You can easily work around this limitation by moving the code to send mail notifications out of the form and into an agent. Because an agent runs on the server, it does not depend on the type of client accessing the application. It can execute whenever a document is created or modified, or on a set schedule, and can test for the trigger conditions. If the conditions for the trigger are met, it can then send email notifications to the appropriate person(s). For obvious reasons, this is the preferred method of mail-enabling an application.

Using a Field to Send Mail

Typically, @MailSend with parameters is used to send email notifications based on the triggers established. For example, @IsNewDoc returns a Boolean True at the time the document is composed . Used in a computed field to send mail with @MailSend() , @IsNewDoc sends mail unexpectedly when the document is first created, not when it is saved:

REM "This sends mail when the document is new" ; 

@If(@IsNewDoc; @Success; @Return(""));

@MailSend("Steve Kern/ndur6";"";"";"Change Request";

 "A new change request has been added. Please review!";
 ""; [IncludeDocLink])

Adding @IsDocBeingSaved to the formula solves that problem. A typical formula for sending email when a document is first composed and saved follows :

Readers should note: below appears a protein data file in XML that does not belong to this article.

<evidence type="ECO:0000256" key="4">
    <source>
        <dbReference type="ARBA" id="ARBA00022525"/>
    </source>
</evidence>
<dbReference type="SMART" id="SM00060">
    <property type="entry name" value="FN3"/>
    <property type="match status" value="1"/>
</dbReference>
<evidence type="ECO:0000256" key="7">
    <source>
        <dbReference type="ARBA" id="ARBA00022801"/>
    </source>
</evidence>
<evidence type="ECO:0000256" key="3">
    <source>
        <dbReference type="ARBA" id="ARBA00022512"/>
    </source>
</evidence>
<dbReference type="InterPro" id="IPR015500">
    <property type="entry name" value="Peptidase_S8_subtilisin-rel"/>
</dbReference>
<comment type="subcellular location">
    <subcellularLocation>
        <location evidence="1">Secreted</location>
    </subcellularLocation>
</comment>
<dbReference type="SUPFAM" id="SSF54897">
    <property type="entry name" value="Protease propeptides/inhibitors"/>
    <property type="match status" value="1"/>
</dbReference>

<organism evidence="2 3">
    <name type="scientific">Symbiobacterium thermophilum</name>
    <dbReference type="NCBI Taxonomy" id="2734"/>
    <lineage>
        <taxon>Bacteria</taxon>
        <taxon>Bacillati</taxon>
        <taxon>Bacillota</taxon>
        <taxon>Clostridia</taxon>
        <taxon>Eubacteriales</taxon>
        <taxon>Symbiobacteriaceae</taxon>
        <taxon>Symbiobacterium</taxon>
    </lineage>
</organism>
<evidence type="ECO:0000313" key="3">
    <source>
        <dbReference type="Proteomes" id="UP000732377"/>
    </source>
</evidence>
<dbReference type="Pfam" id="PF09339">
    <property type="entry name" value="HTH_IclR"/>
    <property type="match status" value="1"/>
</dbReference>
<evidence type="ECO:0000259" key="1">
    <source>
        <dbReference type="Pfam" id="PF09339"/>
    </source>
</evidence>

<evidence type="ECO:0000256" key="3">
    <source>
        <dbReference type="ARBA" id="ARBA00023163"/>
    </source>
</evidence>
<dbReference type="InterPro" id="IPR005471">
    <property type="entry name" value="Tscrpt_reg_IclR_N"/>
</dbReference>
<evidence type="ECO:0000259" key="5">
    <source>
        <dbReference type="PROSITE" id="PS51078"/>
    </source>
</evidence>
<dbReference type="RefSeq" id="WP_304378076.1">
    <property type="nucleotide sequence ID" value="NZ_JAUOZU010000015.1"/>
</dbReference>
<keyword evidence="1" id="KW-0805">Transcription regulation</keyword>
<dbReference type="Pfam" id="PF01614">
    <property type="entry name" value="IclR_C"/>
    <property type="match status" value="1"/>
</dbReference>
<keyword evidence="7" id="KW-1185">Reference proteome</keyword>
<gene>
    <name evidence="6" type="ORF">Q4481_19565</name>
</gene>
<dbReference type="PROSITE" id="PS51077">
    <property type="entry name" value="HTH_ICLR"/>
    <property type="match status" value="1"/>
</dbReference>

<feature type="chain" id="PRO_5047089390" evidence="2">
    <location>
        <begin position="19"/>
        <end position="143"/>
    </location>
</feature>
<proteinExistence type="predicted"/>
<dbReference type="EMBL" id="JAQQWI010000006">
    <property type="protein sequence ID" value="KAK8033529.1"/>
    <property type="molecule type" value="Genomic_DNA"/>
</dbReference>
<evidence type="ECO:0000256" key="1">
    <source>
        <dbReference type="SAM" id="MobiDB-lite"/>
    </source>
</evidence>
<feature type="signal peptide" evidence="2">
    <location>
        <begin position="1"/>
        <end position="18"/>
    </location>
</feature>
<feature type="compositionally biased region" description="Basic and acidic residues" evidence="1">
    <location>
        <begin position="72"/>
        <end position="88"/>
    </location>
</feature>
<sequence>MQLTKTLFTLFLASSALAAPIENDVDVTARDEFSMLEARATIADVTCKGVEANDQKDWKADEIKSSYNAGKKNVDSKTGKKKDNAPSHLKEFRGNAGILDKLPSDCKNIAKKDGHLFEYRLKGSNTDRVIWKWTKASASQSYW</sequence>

REM "Test for a new doc and if the doc is being saved" ; 
REM "and send e-mail. @Return stops the execution of the ";
REM "formula if either of the two conditions is not true" ;

@If(@IsNewDoc & @IsDocBeingSaved ; @Success; @Return("")) ;

REM +"Send a doclink to this document" ;
@MailSend("Steve Kern/ndur6";"";"";"Change Request";
 "A new change request has been added. Please review!" ;"";
 [IncludeDocLink])

To use a field to trigger the routing, take advantage of the order in which formulas are evaluated: from left to right and from top to bottom. Email triggers cannot rely on the value of the Status field to send mail but must instead detect whether the status has changed. To accomplish this, you can use hidden fields at the bottom of the form. One stores the value of the Status field. This field is usually named something such as cOldStatus and has a formula of this:

@If(@IsNewDoc; "New"; cStatus)

Another field actually sends the mail. If this field is positioned before the cOldStatus field, the value of cStatus can be compared to the value of cOldStatus. If they are not the same, an appropriate email can be sent. How does this work? It's simple. The cStatus and the Mail Send fields are above cOldStatus in the form and are evaluated before cOldStatus. Therefore, if a user changes cStatus, the value of cOldStatus is computed after the Mail Send field. cOldStatus retains the value of the status field before the user changed it.